Windstream Holdings: Short-Term Gain, Long-Term Pain

| About: Windstream Holdings, (WIN)

As an investor I have a long-term perspective, and dividend stocks are a key basis for my portfolio. However, I do not per definition look for stocks which generate the highest dividend rates. If so, I would have bought shares of Windstream Holdings (NASDAQ:WIN) years ago. This company pays $1.00 in dividends on an annual basis since 2006. Considering that the shares closed at $7.96 on Friday, the current dividend yield is 12.50%. I did not consider an investment in Windstream Holdings, because such dividend yield is (in most cases) not sustainable in the long run. Recently I read this article in which the author qualified Windstream Holdings as a buy for long-term investors. This made me curious and I looked into the company's financials. Despite the high dividend yield, I did not find any positive arguments that justify an investment in Windstream Holdings. In this article, I discuss why Windstream Holdings is not a good investment for long-term investors.

Windstream Holdings engages in telecom services, cloud computing and data solutions. As a result the company spent a lot of money to build data centers. The company has currently 23 data centers within the United States and has to invest even more in order to be able to be competitive and support growth in the future. In the worst possible scenario, a company cuts investments in order to pay dividends to its investors. In that case, management has only a narrow short-term view and abandons a healthy growth strategy. Windstream Holdings is on a breaking point, whether to cut capital expenditure or to invest in future growth. The capital expenditure in 2011, 2012 and 2013 is presented in the graph below. In the third quarter of this year, the total capital expenditure decreased to the same level as in the third quarter of 2011. The total capital expenditure decreased every single quarter this year, from $233 million to $184.4 million. I believe Windstream Holdings will cut investments even further to meet its own capital expenditure target of 11-13% of total revenues.

Since the third quarter of 2012, Windstream lowered its capital expenditure four quarters in a row. It is interesting to see whether Windstream Holdings will further decrease capital expenditure in the fourth quarter. Another decrease of the capital expenditure should be alarming for investors. For example: Royal KPN (OTCPK:KKPNY) cancelled its entire dividend after it put important investments on hold for several years in favor of high dividend payments. Instead of paying dividends to investors, KPN started an new investment program to keep up with competitors (see graph below).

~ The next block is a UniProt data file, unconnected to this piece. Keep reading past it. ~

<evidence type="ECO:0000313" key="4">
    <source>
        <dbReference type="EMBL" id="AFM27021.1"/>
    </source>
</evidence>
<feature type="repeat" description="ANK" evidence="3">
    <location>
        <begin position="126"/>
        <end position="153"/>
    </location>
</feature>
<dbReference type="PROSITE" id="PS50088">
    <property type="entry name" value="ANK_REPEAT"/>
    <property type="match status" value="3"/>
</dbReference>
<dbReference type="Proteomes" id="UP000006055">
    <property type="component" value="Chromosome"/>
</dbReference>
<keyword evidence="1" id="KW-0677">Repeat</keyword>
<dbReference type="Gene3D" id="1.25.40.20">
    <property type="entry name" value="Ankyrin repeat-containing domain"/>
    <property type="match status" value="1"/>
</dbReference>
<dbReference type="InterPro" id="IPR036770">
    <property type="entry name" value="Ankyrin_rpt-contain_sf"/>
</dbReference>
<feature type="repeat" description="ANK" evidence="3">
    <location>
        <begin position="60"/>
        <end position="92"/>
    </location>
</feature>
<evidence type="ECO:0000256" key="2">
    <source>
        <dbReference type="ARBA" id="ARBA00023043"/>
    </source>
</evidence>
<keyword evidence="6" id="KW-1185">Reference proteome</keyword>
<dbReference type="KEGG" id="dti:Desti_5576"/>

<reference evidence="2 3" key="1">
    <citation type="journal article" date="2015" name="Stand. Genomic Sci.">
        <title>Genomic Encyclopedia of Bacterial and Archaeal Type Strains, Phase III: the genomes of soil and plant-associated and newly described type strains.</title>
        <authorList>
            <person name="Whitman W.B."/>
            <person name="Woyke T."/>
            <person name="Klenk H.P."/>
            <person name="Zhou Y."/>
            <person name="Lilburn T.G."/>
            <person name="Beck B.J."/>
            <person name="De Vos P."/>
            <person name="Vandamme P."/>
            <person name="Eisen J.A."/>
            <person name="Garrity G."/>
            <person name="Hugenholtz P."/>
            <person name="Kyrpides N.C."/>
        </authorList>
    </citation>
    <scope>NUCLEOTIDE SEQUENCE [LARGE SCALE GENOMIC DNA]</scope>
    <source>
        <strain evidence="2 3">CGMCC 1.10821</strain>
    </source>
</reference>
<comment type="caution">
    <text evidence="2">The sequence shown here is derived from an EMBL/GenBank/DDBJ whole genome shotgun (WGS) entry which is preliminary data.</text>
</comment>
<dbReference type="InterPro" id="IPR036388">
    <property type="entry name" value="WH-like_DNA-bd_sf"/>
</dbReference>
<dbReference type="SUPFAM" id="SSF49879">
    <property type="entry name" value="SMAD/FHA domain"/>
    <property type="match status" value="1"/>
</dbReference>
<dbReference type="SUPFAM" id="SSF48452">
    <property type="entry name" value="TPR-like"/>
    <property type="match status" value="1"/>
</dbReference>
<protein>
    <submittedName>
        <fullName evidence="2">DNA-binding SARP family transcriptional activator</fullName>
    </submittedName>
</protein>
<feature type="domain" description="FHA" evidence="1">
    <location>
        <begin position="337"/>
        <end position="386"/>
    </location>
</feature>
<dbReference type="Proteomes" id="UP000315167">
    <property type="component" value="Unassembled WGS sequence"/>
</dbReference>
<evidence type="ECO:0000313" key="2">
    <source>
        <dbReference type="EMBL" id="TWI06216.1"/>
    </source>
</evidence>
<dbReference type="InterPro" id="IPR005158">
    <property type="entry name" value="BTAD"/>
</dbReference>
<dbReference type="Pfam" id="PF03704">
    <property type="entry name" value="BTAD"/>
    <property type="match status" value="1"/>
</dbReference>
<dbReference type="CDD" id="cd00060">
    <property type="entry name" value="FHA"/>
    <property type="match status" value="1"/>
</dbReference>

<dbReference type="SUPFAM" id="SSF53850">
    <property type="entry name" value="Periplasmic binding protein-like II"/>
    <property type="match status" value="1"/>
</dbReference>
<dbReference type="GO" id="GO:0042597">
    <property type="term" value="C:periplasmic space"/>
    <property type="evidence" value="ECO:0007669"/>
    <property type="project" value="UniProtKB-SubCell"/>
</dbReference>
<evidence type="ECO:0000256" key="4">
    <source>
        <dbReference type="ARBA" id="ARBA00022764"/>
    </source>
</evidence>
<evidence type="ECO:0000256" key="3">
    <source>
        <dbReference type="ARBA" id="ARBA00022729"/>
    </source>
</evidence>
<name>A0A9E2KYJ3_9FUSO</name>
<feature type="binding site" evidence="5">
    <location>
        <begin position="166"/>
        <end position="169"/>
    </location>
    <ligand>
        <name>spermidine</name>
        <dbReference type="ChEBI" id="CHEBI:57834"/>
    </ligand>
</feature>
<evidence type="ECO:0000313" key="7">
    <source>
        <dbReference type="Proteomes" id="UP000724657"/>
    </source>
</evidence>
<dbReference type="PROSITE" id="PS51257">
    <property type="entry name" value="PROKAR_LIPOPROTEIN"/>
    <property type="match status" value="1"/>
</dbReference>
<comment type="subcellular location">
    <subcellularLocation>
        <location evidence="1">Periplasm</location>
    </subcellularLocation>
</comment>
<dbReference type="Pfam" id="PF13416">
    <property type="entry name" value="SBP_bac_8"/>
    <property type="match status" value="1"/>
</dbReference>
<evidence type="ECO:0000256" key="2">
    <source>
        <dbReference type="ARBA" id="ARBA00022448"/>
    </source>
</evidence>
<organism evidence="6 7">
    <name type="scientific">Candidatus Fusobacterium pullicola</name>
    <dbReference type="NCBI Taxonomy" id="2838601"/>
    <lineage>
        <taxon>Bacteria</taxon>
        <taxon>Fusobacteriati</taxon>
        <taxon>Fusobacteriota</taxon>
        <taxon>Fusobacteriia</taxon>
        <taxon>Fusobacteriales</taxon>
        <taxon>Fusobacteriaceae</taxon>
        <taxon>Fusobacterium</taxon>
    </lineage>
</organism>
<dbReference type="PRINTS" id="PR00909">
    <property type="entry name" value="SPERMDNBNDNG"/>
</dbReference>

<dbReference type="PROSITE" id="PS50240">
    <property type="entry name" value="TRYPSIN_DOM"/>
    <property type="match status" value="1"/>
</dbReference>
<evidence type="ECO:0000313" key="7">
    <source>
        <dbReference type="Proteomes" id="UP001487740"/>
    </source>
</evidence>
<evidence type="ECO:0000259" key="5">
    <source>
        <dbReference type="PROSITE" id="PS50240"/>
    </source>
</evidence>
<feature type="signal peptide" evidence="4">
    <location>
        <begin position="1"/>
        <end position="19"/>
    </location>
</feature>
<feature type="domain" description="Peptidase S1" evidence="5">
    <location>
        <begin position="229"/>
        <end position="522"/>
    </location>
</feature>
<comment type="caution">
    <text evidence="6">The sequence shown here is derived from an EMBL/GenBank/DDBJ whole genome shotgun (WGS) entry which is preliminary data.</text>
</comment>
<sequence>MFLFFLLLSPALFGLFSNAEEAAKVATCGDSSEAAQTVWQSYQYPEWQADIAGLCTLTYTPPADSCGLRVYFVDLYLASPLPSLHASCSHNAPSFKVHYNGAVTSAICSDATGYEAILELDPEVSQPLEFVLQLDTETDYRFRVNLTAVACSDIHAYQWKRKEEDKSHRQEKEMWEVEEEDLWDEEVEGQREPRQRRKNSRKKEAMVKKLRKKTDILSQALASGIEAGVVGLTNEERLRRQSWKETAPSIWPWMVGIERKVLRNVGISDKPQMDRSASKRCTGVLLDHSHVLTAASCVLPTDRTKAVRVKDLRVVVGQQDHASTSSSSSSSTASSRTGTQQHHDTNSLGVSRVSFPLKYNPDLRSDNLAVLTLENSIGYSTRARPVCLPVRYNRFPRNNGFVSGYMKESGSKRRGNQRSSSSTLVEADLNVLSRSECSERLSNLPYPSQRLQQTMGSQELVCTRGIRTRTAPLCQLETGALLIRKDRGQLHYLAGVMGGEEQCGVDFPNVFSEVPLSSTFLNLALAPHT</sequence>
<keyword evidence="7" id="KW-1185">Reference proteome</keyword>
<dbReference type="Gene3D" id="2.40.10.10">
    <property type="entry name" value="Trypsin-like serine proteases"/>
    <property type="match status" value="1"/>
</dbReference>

KKPNY Cash from Investing (<a href=

KKPNY Cash from Investing (TTM) data by YCharts

A similar scenario is likely for Windstream Holdings, because the gap between the company's capital expenditure and the annual depreciation & amortization becomes larger every quarter (see graph below). Windstream invests less than its main assets decrease in value. The fixed assets have a technical and economical life cycle. At the end of that cycle, a company needs to replace the aged assets for new assets in order to prevent revenues and earnings to decline. The replacement of assets is not an immediate threat to the company's financial position, because depreciation and amortization expenses do not result in an immediate cash outflow. However, it is not a sustainable situation in the long run when a company will not be able to save or borrow the money necessary to replace aged assets.

I doubt that Windstream Holdings will be able to save or borrow money for the necessary capital expenditures in the future. The company is extremely leveraged. According to the third quarter earnings report, the company's solvency ratio is 6.3%. At the end of 2012, the company's solvency ratio was 7.90%. Further, Windstream Holdings does not make enough net profit to pay dividends out of the retained earnings reserve. In fact, the company issues new shares from time to time and pays most of the dividends out of the additional paid-in capital. Therefore, it is likely that the solvency ratio will decline even further in the upcoming quarters.


It is very likely that Windstream Holdings needs to cut and/or cancel its dividend payments in the future. Similar to KPN, Windstream Holdings invests not enough to maintain the value of its assets. At some point the company will face a situation in which it has to invest a lot of money in order to support its ongoing business. Windstream Holdings does not have the financial power to come up with the necessary cash itself, nor has a strong balance sheet to borrow money. The two options left are not very attractive for shareholders. First, the company could cancel the dividend payments. Second, the company could raise capital on the stock market and issue new shares.

I find Windstream Holdings not a good investment and long-term investors should not be blinded by a very attractive dividend yield. Proponents will argue that the company paid the dividend for eight years in a row and that 'the dividends pay for the initial investment in the stock'. I would like to point out that the share price is down $7 (nearly 50%) compared to the initial IPO price in 2005. So, the total return on investments over the period 2005-2013 was not that good after all. Further, I expect the share price to decline in 2014 in anticipation of the likely scenario that Windstream Holdings needs to cut or cancel its dividend payments.

Disclosure: I have no positions in any stocks mentioned, and no plans to initiate any positions within the next 72 hours. I wrote this article myself, and it expresses my own opinions. I am not receiving compensation for it (other than from Seeking Alpha). I have no business relationship with any company whose stock is mentioned in this article.